How We Are Made Of Broken Things
Japanese Golden Joinery: The piece is more beautiful for having been broken. (inspiration behind my paintings and something I have learnt over and over again in the past year.)
If something we own breaks - a porcelain bowl, for example - what might we typically do with it? I imagine most people would throw the bowl away and seek to replace it altogether or mend the broken fragments so that they're invisible. But does it have to be that way?
The Japanese art of Kintsugi - or "golden joinery" - follows a different philosophy by making the brokenness the very centre of the item's beauty and an essential part of its history. Using a lacquer or resin mixed with gold, silver or platinum in powdered form, or even copper or bronze, the pieces are literally woven back together with ornate golden lines. The resin highlights where the object was broken and, though still functional and whole, it becomes more beautiful than it was originally; lovelier than when it was "perfect". I take the inspiration of this golden joinery and the idea that the 'piece is more beautiful for having been broken' into my paintings, as I fragment my canvas with gold.
Underpinning this art of golden joinery is the ancient philosophy of wabi-sabi; recognising beauty in authenticity. In cracks, crevices, subtleties, moments, imperfections and simplicity.
This made me wonder how we might apply the same two philosophies to better understand ourselves (and each other) as women. Much like the once-shattered bowl streaked with gold, beauty exists in the ways we embrace experiences and open ourselves up to the ebb and flow of life and to the risk of being "broken".
Failures, disappointments, broken hearts and unexpected events: none are mistakes. They are illustrations of the fullness of our existence and allow us to grow strong through our own vulnerabilities. They are our golden scars and, if we chose to wear them openly rather than conceal them, life becomes a reflection of who we are - beautiful because of our experiences, not in spite of them.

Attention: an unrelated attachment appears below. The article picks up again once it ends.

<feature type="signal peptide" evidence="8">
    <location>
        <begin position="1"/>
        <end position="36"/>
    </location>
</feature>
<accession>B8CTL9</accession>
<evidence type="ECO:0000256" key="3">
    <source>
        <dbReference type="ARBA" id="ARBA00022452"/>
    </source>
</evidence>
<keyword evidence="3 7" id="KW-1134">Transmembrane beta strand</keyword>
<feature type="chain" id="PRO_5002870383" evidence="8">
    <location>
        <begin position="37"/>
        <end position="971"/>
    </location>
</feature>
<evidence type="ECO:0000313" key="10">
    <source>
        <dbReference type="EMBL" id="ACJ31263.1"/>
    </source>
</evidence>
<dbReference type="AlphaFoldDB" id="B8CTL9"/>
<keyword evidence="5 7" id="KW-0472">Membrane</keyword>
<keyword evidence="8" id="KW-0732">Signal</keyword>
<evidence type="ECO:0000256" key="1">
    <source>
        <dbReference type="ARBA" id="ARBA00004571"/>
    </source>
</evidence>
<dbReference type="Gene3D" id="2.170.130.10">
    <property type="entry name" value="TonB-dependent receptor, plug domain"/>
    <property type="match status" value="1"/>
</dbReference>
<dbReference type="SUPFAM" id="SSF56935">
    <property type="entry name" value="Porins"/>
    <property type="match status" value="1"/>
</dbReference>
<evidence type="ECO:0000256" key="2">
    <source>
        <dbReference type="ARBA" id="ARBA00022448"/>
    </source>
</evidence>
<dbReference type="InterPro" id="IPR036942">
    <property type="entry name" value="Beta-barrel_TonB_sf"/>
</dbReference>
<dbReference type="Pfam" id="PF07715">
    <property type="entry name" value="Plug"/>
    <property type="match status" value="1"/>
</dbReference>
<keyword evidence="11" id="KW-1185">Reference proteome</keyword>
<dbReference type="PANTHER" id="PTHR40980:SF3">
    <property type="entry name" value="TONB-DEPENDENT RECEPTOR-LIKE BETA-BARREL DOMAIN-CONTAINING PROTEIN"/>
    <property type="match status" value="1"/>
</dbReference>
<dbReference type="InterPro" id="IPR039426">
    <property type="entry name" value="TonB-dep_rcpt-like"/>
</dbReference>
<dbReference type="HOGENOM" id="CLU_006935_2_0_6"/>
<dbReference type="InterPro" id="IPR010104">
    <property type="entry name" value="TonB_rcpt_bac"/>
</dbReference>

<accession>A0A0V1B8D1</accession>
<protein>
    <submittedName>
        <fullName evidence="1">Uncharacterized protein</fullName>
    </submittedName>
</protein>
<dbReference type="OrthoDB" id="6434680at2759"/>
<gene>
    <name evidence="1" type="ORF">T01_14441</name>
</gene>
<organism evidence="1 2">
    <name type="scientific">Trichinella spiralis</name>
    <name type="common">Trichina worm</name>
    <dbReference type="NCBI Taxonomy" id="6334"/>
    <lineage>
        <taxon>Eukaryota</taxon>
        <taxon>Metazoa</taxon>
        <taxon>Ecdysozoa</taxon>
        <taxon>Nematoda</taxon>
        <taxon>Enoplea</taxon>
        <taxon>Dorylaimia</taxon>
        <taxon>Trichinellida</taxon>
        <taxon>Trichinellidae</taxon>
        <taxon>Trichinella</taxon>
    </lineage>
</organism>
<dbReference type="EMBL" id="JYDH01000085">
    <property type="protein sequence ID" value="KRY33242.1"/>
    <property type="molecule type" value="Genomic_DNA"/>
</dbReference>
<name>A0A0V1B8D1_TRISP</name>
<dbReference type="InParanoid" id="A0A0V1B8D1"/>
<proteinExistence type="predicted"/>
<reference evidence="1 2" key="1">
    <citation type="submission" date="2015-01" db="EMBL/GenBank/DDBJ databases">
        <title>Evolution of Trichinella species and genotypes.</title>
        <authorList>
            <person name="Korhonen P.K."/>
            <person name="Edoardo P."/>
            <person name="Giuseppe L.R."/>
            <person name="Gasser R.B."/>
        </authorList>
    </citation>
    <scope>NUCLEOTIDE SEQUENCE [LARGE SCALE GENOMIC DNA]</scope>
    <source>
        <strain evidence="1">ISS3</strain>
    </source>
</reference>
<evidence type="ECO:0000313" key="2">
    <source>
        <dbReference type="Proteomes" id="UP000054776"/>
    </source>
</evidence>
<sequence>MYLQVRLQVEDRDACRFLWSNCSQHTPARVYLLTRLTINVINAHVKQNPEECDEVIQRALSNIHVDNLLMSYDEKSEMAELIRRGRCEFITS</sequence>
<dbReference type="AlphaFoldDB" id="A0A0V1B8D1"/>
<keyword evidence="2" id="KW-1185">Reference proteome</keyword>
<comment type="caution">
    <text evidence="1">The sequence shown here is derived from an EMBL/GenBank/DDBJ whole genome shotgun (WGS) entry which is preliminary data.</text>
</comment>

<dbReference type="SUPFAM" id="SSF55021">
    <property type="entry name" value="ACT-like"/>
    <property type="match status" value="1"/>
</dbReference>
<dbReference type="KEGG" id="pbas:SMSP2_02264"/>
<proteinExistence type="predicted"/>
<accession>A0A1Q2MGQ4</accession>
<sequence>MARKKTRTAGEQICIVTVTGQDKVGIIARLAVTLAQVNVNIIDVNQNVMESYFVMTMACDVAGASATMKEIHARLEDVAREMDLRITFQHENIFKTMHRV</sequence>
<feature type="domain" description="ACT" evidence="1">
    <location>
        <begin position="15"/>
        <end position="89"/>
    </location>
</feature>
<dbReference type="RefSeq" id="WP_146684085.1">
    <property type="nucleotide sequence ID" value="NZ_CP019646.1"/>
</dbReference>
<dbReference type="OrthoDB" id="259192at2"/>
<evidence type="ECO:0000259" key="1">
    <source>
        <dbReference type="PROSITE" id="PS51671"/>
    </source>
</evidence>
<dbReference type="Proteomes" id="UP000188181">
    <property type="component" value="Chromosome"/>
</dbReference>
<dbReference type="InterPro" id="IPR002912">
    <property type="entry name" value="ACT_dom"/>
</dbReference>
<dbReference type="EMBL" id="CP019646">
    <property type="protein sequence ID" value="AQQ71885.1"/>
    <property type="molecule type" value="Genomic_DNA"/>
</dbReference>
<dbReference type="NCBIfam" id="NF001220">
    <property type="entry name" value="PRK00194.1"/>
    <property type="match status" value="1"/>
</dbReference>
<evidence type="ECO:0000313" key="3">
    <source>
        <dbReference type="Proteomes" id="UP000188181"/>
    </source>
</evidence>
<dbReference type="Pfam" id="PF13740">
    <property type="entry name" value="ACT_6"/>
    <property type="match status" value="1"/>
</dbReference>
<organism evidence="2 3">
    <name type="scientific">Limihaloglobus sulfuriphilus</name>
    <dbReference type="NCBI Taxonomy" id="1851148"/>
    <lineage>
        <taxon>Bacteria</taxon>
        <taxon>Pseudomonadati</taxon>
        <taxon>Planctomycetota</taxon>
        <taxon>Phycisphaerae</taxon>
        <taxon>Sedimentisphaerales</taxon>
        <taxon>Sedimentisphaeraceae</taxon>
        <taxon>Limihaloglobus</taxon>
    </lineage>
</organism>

But what of beauty through authenticity? All around us are images and notions that try to align our identities with material "things". Perfection through possession: advertising that might as well have emblazoned as its slogan "buy this and you will feel loved / valued / beautiful / wealthy". Conversely, all it leaves is emptiness.
In the spirit of wabi-sabi, beautiful living is not a pristine, untouched living space or a well-thumbed pile of fashion magazines, or a coveted pair of unworn new shoes. It is living a life led by the heart; one of love, kindness, creativity and courage (both for oneself and towards others) existing hand in hand with our fragility and vulnerability.
We find beauty in those seemingly unimportant moments we can easily overlook or dismiss as imperfect, but they are what make us wise, warm, empathetic and soulful.
For me, living beautifully means sandy, grubby feet from walking along the coast-line, or exploring a beautiful city (like Paris!) carefree, totally reliant on myself. Or trusting my own choices and being un-influenced by the limiting beliefs of others' opinions. Or tired eyes from reading a wonderful book late into the night. Or painting on a large canvas with abandon and creating colour and shape without any notion of how the finished article will look.
It is also alone-ness without loneliness. It is real tears at others' pain and the desire to fix wrongs. It is valuing myself and learning to say no. It is the ageing process and the rite of passage it brings.
For us as women, in striving for peace and self-awareness, perhaps the very brokenness we try to disguise or fight against is what will allow us to learn how to feel whole; to quite literally piece ourselves together. We are all made of broken things. If only we could see them clearly and paint them gold.